SB Dance’s “Of Meat and Marrow” is one of the most creatively fun productions I’ve seen from any local Utah dance company. Two years in the making, it includes an impressive ten-person dance ensemble, live music provided by Totem and Taboo, and some of the most innovative, and at times terrifying, props I’ve ever seen.
Created by Stephen Brown (the SB in SB Dance), who refers to his carefully choreographed chaos as a “rock opera dance circus,” the production aims to provide a slightly naughty, slightly nude, sexy Halloween happening for adults.
The show opens with a “hellaciously” bad joke by head honcho “Bob Hopeless” (Jeffrey Berke) that catapults us straight to “that place down below” — the one reputed to have the fire and brimstone decor and wretched skiing. There we find several corpses, including that of the sinuous Juan Carlos Claudio, curled on an autopsy table, being manhandled or broken by several of the other denizens. But these aren’t ordinary autopsy tables: they roll, spin, and dance seemingly of their own volition, often threatening to leave the netherworld’s inhabitants even more dead than they already appear to be.
Soon, Jane Q. Doe (Annie Kent) arrives, protesting, as one might expect, that some mistake has been made and she doesn’t belong here. However, after a brief quiz on her rather limited good deeds while alive, it appears her fate is sealed. More pertinent, however, is why anyone would choose to be eternally bored sitting on a cloud playing a harp when it’s just so much more fun in the underworld. Sure, there’s the occasional torture and the gut churning “food.” But how could anyone resist a fashion-forward Hades where even the dingy garb adheres to the current high-low fashion standard?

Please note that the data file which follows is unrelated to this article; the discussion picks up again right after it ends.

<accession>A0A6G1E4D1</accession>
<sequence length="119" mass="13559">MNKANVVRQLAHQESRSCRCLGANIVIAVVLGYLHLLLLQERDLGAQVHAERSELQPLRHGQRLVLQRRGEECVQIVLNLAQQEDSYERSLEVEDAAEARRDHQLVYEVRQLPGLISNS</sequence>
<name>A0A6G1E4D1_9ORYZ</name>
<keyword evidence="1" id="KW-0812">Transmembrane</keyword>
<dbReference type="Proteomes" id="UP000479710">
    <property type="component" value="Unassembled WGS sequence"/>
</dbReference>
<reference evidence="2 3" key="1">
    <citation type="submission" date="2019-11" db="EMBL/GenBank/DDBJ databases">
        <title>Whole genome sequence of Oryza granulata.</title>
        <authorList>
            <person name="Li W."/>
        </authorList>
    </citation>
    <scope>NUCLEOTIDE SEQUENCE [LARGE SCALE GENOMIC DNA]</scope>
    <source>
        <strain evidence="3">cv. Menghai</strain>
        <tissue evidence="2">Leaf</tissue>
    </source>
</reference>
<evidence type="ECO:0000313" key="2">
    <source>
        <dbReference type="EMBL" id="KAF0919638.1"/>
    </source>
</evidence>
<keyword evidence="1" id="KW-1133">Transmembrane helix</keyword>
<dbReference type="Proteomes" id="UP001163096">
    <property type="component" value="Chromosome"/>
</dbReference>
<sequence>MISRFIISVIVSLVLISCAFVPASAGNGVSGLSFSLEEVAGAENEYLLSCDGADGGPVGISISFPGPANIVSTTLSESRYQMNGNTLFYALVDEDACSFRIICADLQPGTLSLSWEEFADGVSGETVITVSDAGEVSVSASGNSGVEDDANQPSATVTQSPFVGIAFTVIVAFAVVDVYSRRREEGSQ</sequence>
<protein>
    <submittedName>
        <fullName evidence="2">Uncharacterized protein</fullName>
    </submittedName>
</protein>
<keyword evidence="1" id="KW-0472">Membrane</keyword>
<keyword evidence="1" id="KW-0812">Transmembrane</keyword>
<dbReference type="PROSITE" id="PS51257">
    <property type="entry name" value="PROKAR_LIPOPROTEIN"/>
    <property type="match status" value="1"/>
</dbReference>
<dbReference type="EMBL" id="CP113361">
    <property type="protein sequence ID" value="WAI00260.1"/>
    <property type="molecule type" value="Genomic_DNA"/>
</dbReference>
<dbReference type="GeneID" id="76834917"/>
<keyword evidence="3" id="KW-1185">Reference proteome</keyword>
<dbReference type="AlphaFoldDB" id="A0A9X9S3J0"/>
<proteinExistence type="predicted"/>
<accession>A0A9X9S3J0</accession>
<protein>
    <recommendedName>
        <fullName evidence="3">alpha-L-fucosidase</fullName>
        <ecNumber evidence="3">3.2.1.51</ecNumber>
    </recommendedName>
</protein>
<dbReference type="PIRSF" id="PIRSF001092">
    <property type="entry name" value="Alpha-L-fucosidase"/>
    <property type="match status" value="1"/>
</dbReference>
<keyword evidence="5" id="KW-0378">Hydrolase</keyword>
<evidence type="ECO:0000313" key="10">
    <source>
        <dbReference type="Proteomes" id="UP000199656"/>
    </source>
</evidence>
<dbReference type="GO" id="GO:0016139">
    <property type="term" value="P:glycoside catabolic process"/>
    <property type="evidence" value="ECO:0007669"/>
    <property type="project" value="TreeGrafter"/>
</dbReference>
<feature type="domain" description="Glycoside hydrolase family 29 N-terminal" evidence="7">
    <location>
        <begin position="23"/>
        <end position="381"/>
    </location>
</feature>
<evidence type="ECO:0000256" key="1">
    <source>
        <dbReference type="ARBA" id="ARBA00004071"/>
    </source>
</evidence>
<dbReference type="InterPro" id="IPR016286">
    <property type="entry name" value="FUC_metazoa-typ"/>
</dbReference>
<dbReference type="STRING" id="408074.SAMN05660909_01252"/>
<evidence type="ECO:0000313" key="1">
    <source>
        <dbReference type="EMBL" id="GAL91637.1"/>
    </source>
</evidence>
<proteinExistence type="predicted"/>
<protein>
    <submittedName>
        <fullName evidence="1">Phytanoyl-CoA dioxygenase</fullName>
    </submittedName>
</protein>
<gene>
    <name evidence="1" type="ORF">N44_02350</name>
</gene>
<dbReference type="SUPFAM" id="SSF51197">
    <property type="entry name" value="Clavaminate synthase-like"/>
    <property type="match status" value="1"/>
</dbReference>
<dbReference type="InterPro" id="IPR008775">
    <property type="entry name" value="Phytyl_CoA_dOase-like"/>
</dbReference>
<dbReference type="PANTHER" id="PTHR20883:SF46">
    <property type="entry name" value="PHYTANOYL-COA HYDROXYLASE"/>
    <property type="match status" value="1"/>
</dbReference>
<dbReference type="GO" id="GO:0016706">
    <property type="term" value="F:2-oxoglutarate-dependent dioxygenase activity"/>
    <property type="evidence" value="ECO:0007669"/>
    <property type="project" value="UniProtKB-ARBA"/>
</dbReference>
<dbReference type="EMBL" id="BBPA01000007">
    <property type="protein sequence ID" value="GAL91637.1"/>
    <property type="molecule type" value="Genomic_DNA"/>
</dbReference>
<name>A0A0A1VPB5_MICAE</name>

SB Dance knows how to make the most of every dancer and every prop. Autopsy tables become dance venues, menacing stalkers, and light reflectors. They also serve to “disembody” dancers who at times appear headless or missing other body parts. Mylar serves as costumes, hiding places, a giant monster, and another variant of light reflector. And the gigantic, heavy, whirling spinning “jack” of a steel sculpture would no doubt hold its own in a medieval torture museum. All this movement is accented by Stefanie Slade’s impressively eye-popping, precarious lighting. And then there’s the equally unusual and impressive live music, featuring the spookily lovely “Mad Meg” (Vanessa Angulo) whose voice, costume, and delivery fit the show perfectly.
Of particular note is that while “Of Meat and Marrow” is an intensely athletic show, requiring the type of acrobatic balance and split-second timing most often associated with the circus, several of the dancers are not youngsters, but rather alumni of some of Salt Lake’s better known professional companies, adding depth to the ongoing insanity.
So does Jane repent? Is she restored to the living, packed off to the pearly gates, or does she live a Persephone-like existence split between the underworld and life? To find out, you may just have to wait until next year’s show. And that may well be the most devilish torture of all!
SB Dance returns in December with their WTF fundraiser, in January with “The Little Beast of SB Dance” and also sponsors “Cultural Confidential: conversations about art and society” and Sporty Yoga Monday nights. For more information, see http://sbdance.com/.
Sarah Thompson is a retired physician and psychiatrist, as well as a writer and a fan of the arts. Her writing has been published in a variety of magazines and textbooks and she is currently working on a short story and a novel.